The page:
Magnus Carlsen, the world’s best chess player for the last decade, is leading the Premier League’s official fantasy football table, beating over seven million players.
The grandmaster is enjoying his best season ever in the Fantasy Premier League (FPL) game and held onto top spot on Sunday after moving to the summit thanks to a fine Saturday in which his captain, Mohamed Salah of Liverpool, scored twice to earn 32 points.
Upon reaching the top of the standings he changed his Twitter profile to reflect his lofty position, it now reads: “World Chess Champion. The highest ranked chess player in the world. Current (live) #1 Fantasy Premier League player.”
Carlsen currently leads the standings by one point, but could be overhauled on Monday by the second-placed Nick Tanner, and his team ‘winorloseonthebooze’. Monday’s evening kick-off in the Premier League sees Crystal Palace host Brighton, and with Carlsen having no players in his starting XI to Tanner’s three (Brighton’s Matt Ryan and Lewis Dunk, plus Palace’s Martin Kelly), the chess player could easily be knocked off his perch.
Carlsen claims his success in fantasy football is down to luck. The chess champion’s team, Kjell Ankedal, finished among the top 3,000 players in the 2017–2018 league, following three other impressive seasons.
It took Carlsen just six weeks to make it into the top 1,000 this season and he has been mounting a charge for the top ever since. In addition to his various successes with chess and football, Carlsen also works occasionally as a model.
Asked to comment on his success this season, Carlsen cited the Opta data used by FPL players to track footballing form. “In fantasy football I’m both an optimist and an Optamist,” he told the Guardian in a one line email.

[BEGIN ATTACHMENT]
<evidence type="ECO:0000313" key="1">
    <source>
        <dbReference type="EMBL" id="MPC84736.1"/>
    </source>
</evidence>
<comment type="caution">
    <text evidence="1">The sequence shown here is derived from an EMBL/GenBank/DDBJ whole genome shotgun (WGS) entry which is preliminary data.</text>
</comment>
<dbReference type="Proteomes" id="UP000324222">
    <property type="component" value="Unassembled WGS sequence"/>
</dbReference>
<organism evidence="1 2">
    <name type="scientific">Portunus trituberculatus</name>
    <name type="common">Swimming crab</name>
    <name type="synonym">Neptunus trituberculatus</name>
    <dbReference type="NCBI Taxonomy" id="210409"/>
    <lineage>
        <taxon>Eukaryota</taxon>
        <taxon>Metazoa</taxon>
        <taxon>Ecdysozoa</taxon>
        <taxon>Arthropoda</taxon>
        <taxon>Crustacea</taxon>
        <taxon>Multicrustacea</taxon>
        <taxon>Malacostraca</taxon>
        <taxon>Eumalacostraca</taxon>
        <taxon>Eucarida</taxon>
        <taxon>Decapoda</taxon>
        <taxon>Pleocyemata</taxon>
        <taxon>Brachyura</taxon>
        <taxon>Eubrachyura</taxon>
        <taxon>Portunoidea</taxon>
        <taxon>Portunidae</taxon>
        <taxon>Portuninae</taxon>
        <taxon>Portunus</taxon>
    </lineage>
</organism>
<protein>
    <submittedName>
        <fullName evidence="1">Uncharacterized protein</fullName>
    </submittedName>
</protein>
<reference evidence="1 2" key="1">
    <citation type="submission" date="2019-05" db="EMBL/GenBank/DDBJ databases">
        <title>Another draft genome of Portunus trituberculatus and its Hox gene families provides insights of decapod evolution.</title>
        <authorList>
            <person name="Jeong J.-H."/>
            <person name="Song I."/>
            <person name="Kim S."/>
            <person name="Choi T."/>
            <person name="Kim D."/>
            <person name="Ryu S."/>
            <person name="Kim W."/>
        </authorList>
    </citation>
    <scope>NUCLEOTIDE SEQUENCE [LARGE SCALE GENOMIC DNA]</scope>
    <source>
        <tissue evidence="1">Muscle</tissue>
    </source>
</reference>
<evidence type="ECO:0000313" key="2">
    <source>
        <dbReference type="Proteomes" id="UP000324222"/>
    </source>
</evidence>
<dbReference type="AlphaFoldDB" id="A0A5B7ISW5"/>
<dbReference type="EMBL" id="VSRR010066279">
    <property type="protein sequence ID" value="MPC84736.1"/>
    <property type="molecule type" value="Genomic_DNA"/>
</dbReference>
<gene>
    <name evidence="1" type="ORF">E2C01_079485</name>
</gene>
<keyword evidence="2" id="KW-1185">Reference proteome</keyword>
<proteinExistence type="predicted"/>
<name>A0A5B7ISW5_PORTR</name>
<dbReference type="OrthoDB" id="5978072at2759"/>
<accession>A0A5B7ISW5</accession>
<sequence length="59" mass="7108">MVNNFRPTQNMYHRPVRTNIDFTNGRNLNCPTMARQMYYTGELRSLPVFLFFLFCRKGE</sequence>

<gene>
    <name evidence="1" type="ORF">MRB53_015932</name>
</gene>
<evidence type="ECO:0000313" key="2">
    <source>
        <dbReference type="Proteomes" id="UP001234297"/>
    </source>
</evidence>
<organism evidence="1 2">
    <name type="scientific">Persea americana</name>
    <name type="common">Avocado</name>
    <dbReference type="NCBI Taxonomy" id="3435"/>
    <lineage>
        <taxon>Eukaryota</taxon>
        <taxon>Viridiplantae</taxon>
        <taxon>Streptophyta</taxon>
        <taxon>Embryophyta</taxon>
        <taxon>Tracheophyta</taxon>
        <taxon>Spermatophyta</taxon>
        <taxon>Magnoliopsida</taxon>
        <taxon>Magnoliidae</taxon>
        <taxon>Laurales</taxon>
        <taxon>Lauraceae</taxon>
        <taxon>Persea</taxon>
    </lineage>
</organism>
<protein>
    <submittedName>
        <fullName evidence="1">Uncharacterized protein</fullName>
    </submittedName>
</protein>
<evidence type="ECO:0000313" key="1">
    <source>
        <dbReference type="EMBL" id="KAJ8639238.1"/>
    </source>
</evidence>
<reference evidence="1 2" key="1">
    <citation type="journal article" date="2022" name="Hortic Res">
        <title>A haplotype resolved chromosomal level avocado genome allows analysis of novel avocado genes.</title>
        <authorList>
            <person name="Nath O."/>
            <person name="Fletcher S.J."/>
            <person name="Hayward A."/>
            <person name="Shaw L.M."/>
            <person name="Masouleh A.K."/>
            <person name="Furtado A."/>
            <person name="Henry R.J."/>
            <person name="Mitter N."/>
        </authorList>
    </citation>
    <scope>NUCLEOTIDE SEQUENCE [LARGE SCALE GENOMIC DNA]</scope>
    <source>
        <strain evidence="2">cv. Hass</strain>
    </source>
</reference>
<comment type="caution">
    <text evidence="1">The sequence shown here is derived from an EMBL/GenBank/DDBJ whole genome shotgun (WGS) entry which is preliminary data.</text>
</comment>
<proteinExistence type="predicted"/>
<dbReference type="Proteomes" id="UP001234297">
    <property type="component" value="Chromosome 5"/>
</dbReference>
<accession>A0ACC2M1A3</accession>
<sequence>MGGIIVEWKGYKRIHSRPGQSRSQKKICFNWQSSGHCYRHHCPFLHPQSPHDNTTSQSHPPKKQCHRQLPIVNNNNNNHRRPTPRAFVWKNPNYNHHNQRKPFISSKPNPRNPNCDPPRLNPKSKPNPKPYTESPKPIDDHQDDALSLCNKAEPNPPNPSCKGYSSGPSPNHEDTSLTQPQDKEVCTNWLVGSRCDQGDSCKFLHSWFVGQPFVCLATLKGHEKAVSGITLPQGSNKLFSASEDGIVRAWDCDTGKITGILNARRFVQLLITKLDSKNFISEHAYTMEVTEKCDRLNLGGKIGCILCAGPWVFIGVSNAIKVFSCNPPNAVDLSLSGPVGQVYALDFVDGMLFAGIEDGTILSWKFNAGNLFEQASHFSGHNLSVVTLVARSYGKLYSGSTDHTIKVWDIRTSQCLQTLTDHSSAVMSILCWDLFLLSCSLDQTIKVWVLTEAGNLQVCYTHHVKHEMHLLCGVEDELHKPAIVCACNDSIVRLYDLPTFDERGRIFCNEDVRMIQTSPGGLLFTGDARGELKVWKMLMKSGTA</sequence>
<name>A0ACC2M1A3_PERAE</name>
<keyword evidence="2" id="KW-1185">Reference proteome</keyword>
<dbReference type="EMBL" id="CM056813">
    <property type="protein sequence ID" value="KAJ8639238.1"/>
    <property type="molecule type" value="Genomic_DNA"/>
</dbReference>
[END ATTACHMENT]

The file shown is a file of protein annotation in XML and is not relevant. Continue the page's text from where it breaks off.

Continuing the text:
Carlsen, like many Norwegians, is obsessed with both the Premier League and its fantasy league spin-off. In 2017, eight players from Norway were in the top 50 FPL players in the world.
According to chess journalist Tarjei Svensen, who has known Carlsen since he was eight and follows all of his games. “His ability at fantasy league has been known for a couple of seasons now, but this season has been exceptional and he’s had another good week,” Svensen said.
He added: “His rise up the charts is incredible. He had a really good year for a while last season and then he dropped a couple of hundred places at the end of the season, but he was still in the top 1,000.”
Svensen reckons Carlsen excels at FPL because of a phenomenal memory for Premier League details. His level of knowledge about English football is amazing, which must help him a lot,” he says.
When he was asked about the success of his FPL team on Norwegian TV in October, Carlsen was worried such questions would jinx his performance. Still, he climbed from 162 in the table to the top three.
Carlsen said: “In chess, you know when you’ve done well and when you’ve done poorly, but it’s hard for me to take praise for fantasy league, when I’ve just been lucky.”
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